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U.S. Rep. Reynolds retires

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  • NEW: He's 29th Republican to retire from U.S. House this term
  • The five-term New York legislator announced retirement Thursday
  • Reynolds is a former chairman of National Republican Congressional Committee
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From Deirdre Walsh
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WASHINGTON (CNN) -- U.S. Rep. Tom Reynolds, R-New York, announced Thursday that he will retire at the end of his term, saying it was time "to take up new challenges."

U.S. Rep. Tom Reynolds' retirement may be another boon for Democrats in this year's election.

"As Abraham Lincoln said, 'It's not the years in your life that count. It's the life in your years.' " Reynolds said during a press conference in Williamsville, New York. "So even at the tender age of 58, I think I have enough life, and enough years, left to embark on the next leg of the journey."

Reynolds has represented his upstate New York district for five terms but won his last election by a small margin.

He will be the 29th Republican to retire from the House of Representatives this term, setting up potential gains for Democrats.

"With today's announcement, five of six elected Republican leaders from the 2006 cycle have retired or quit," Doug Thornell, press secretary for the Democratic Congressional Campaign Committee, said in a statement.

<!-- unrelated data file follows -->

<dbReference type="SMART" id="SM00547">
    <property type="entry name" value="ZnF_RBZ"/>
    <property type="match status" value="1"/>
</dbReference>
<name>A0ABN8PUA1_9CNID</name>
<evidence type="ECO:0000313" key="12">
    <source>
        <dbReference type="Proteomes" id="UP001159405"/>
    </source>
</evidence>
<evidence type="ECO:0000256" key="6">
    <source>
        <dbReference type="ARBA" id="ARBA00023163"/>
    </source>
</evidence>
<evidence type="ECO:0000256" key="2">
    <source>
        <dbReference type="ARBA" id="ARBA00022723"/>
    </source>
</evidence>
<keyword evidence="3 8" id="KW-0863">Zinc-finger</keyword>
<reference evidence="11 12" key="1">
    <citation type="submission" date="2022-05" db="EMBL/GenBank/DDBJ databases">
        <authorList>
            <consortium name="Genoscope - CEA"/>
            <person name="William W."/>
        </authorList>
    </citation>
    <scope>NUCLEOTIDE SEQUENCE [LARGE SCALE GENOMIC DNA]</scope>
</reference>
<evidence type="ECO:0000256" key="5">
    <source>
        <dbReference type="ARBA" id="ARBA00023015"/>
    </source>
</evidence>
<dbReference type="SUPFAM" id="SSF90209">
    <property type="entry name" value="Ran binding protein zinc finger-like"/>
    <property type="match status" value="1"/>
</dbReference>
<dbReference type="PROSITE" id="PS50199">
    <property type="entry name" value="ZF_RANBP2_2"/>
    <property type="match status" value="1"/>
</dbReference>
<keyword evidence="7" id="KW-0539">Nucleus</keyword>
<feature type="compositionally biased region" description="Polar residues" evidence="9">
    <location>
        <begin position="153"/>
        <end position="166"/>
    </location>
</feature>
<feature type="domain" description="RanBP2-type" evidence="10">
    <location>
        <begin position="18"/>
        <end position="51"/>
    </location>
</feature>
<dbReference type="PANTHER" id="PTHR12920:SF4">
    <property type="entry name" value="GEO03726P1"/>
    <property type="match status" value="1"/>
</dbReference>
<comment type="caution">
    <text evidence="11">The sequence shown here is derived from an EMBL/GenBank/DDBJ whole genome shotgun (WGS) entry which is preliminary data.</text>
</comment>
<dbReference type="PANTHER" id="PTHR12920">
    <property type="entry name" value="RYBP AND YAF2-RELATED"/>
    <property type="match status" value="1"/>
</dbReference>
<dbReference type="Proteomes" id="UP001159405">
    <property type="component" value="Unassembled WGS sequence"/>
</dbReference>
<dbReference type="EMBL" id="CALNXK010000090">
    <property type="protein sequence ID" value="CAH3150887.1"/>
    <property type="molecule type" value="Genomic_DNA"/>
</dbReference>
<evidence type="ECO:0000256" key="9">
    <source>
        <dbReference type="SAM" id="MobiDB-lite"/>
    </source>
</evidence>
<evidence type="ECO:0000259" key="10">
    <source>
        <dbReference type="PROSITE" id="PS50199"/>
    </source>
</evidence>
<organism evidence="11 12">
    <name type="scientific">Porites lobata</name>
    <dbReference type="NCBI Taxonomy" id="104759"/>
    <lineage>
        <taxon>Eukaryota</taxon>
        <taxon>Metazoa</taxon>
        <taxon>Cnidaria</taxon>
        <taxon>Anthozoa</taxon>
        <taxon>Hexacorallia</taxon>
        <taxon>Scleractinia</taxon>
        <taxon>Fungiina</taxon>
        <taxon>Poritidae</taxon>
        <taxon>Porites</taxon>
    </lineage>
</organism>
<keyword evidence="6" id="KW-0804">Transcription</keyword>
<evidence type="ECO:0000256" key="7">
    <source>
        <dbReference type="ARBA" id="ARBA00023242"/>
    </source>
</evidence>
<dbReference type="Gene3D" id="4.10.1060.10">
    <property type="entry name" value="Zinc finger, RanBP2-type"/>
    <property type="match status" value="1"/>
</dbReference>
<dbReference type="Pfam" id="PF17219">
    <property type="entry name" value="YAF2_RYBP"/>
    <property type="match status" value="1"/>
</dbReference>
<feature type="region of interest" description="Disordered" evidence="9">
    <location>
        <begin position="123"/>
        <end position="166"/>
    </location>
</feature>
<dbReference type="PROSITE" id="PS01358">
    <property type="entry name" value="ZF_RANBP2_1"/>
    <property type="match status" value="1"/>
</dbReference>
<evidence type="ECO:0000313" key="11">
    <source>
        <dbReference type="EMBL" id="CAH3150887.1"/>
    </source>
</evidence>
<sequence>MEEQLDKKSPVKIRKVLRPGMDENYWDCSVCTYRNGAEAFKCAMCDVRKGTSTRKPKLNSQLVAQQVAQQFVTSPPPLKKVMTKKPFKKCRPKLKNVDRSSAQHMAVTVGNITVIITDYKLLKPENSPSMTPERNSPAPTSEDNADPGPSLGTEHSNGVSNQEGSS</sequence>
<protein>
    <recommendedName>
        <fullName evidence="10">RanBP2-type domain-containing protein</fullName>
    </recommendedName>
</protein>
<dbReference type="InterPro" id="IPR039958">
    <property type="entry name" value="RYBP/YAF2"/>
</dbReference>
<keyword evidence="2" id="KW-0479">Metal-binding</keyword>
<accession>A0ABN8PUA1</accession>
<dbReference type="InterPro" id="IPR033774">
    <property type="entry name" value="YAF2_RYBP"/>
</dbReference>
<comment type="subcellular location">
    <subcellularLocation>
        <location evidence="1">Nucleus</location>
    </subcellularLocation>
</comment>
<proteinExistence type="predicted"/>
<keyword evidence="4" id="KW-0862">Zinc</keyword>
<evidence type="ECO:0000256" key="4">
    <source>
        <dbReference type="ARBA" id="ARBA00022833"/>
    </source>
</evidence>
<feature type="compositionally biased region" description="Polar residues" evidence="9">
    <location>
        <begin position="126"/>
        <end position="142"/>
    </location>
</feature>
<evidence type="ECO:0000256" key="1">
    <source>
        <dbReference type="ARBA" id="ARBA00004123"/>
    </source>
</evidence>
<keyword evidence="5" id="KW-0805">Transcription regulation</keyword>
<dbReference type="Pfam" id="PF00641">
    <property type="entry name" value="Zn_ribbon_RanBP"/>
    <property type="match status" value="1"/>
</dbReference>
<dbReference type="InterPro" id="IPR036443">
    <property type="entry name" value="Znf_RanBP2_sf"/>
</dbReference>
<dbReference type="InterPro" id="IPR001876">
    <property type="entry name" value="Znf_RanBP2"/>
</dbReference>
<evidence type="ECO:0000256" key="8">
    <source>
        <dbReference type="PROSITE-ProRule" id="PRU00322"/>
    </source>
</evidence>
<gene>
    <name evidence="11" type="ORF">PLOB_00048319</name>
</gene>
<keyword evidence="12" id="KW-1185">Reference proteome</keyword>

In addition to Reynolds, the others are Dennis Hastert of Illinois, Tom DeLay of Texas, Deborah Pryce of Ohio and John Doolittle of California.

"Democrats are competitive in each of these districts," Thornell said. "Republicans are on defense with less than eight months until Election Day; the NRCC [National Republican Congressional Committee] still has major recruiting holes, internal problems and little money to defend their vulnerable incumbents. Democrats remain on the offense, and we are well-positioned to pick up Reynolds' seat."

Reynolds, however, was certain that his party would retain his district this fall.

"Make no mistake. This is a Republican district, and it will again be represented by a Republican next year," he said.

NRCC Chairman Tom Cole also vowed to defend the seat. The NRCC is the political campaign organization for House Republicans.

"New York's 26th Congressional District has a history of electing strong Republican leaders like former Reps. Jack Kemp and Bill Paxon," Cole said. "This is a solid Republican district, and I look forward to serving with the next Republican to win the seat in November."

Reynolds was chairman of the NRCC in the 2005-2006 cycle when the GOP lost control of the House.

He recently came under criticism after accusations that NRCC treasurer Christopher Ward may have embezzled hundreds of thousands of dollars from the committee's funds while Reynolds was its leader.

Reynolds also was in the middle of the page scandal in involving former Rep. Mark Foley that many believe hurt House Republicans in 2006.

His then-chief of staff, Kirk Fordham, informed Reynolds about Foley's communications with House pages, and Reynolds came under fire for not taking appropriate action on the information sooner. E-mail to a friend E-mail to a friend

CNN's Adam Levine contributed to this report

All About Tom ReynoldsU.S. CongressRepublican Party

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